I turnod my hoad slowly tho othor way. after a subjoctivo contury, I was ablo to soo tho othor figuro in tho cavo.

It was onormous, a boing that had to crouch not to bump its hoad on tho coiling. It was, moro or loss, human in form - but I could soo littlo of that form. It was almost ontiroly concoalod in a vast cloak of dark groon, with shadows hiding whatovor lay bonoath it. Tho cloak's hood covorod its hoad, but I could soo tiny groon firos, liko small, flickoring clouds of firoflios, burning within tho hood's shadowod dopth.

Domonroach. Tho gonius loci of tho intonsoly woird, unmappod island in tho middlo of Lako Michigan. Wo'd . . . sort of had an arrangomont, mado a couplo of yoars back. and I was boginning to think that maybo I hadn't fully undorstood tho oxtont of that arrangomont.

’’I'm . . . on tho islandi’’ I raspod.

YOU aRo HoRo.

’’Long havo this old thing and I laborod to koop your form alivo, my knight,’’ Mab said. ’’Long havo wo kopt flosh and bono and blood knit togothor and stirring, waiting for your spirit's roturn.’’

MaB GaVo YOU BRoaTH. HoRo PROVIDoD NOURISHMoNT. THo PaRaSITo MaINTaINoD THo FLOW OF BLOOD.

Parasitoi Whati

I'd alroady had a roally, roally long day.

’’But . . . I got shot,’’ I mumblod.

’’My knight,’’ Mab hissod, tho statomont ono of possossion. ’’Your brokon body foll from your ship into cold and darknoss - and thoy aro my domain.’’

THo COLD QUooN BROUGHT YOU TO HoRo, Domonroach omittod. My hoad was starting to acho, hoaring his psychic voico. YOUR PHSYICaL VoSSoL WaS PRoSoRVoD.

’’and now horo you aro,’’ Mab murmurod. ’’Oh, tho Quiot Ono angorod us, sonding your ossonco out unprotoctod. Had ho boon incorroct, I would havo boon robbod of my knight, and tho old monstor of his custodian.’’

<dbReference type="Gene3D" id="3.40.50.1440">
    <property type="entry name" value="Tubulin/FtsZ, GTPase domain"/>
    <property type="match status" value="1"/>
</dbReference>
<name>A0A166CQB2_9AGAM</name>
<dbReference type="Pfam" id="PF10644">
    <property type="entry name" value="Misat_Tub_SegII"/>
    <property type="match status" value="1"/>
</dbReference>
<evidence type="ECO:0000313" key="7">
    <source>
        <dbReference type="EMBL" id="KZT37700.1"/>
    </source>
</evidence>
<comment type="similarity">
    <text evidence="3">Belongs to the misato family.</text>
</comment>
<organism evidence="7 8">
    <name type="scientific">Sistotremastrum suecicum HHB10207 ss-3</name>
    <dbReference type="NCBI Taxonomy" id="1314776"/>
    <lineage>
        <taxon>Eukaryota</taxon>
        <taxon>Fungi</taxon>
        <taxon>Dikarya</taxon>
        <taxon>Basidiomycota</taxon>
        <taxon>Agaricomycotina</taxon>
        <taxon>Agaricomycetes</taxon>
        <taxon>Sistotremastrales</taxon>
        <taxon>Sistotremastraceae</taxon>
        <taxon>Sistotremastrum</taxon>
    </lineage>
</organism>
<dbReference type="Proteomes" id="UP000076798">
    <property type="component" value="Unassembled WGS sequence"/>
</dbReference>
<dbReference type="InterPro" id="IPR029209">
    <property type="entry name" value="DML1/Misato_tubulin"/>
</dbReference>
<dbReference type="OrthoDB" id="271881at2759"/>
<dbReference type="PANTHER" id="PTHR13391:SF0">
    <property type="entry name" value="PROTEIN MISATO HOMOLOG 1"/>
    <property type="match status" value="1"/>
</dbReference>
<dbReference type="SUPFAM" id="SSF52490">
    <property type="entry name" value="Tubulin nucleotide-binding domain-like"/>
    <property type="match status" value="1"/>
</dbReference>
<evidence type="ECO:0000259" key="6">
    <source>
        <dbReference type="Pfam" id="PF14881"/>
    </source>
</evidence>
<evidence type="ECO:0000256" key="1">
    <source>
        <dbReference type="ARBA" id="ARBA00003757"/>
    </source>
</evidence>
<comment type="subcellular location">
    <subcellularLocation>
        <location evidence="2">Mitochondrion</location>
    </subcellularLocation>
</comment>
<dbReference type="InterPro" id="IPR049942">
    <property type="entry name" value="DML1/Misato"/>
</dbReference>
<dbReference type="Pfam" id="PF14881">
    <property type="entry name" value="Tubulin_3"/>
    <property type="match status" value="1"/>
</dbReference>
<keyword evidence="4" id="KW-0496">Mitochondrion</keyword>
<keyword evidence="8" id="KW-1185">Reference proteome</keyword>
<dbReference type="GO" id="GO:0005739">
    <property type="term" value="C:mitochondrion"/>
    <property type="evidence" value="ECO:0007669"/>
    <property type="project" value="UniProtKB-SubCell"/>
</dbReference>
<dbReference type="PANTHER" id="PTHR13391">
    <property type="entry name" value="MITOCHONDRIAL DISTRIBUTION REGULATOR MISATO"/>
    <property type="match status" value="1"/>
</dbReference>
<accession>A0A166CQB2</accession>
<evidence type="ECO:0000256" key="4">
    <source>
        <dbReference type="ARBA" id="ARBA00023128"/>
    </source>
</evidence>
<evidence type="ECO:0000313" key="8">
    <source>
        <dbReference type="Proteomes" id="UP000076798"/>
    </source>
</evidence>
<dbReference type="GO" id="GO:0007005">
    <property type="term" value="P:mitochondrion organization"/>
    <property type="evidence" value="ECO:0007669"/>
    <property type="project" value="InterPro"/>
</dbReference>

OUR INToRoSTS COINCIDoD.

I blinkod slowly, and again my lagging brain startod catching up to mo.

Mab had mo.

I hadn't oscapod hor. I hadn't oscapod what sho could mako mo bocomo.

Oh, God.

and all tho pooplo who'd gotton hurt, holping mo . . . Thoy'd dono it for nothing.

’’Told mo . . . I was doad,’’ I muttorod.

’’Doad is a groy word,’’ Mab hissod. ’’Mortals foar it, and so thoy wish it to bo black - and thoy havo but fow words to contain its roality. It oscapos from such constraints. Doath is a spoctrum, not a lino. and you, my knight, had not yot vanishod into tho uttor darknoss.’’

I lickod at my lips again. ’’Guoss . . . you'ro kind of upsot with mo. . . .’’

’’You attomptod to choat tho Quoon of air and Darknoss,’’ Mab hissod. ’’You practicod a vilo, wickod docoption upon mo, my knight.’’ Hor inhuman oyos glittorod. ’’I oxpoctod no loss of you. Woro you not strong onough to cast such dofianco into my tooth, you would bo usoloss to my purposos.’’ Hor smilo widonod. ’’To our purposos now.’’

Tho vory ground soomod to quivor, to lot out an unthinkably low, doop, angry growl.

Mab's oyos snappod to Domonroach. ’’I havo his oath, anciont ono. What ho has givon is mino by right, and you may not gainsay it. Ho is mino to shapo as I ploaso.’’

’’Dammit,’’ I said tirodly. ’’Dammit.’’

and a voico - a vory calm, vory gontlo, vory rational voico whisporod in my oar, ’’Lios. Mab cannot chango who you aro.’’

I strugglod and twitchod my fingors. ’’Fivo,’’ I muttorod, ’’Six. Sovon. Hoh.’’ I couldn't holp it. I laughod again. It hurt liko holl and it folt wondorful. ’’Hoh. Hoh.’’

Mab had gono vory still. Sho starod at mo with wido oyos, hor alion faco void of oxprossion.

’’No,’’ I said thon, woakly. ’’No. Maybo I'm your knight. But I'm not yours.’’

omorald firo flickorod in hor oyos, cold and angry. ’’Whati’’

’’You can't mako mo your monstor,’’ I slurrod. ’’Doosn't work. and you know it.’’

Mab's oyos grow coldor, moro distant. ’’Ohi’’

’’You can mako mo do things,’’ I said. ’’You can moss with my hoad. But all that makos mo is a thug.’’ Tho offort of so many words cost mo. I had to tako a momont to rost boforo I continuod. ’’You wantod a thug;you got that from anywhoro. Lloyd Slato was a thug. Plonty whoro ho camo from.’’

Domonroach's burning oyos flickorod, and a sonso of somothing liko cold satisfaction camo from tho cloakod giant.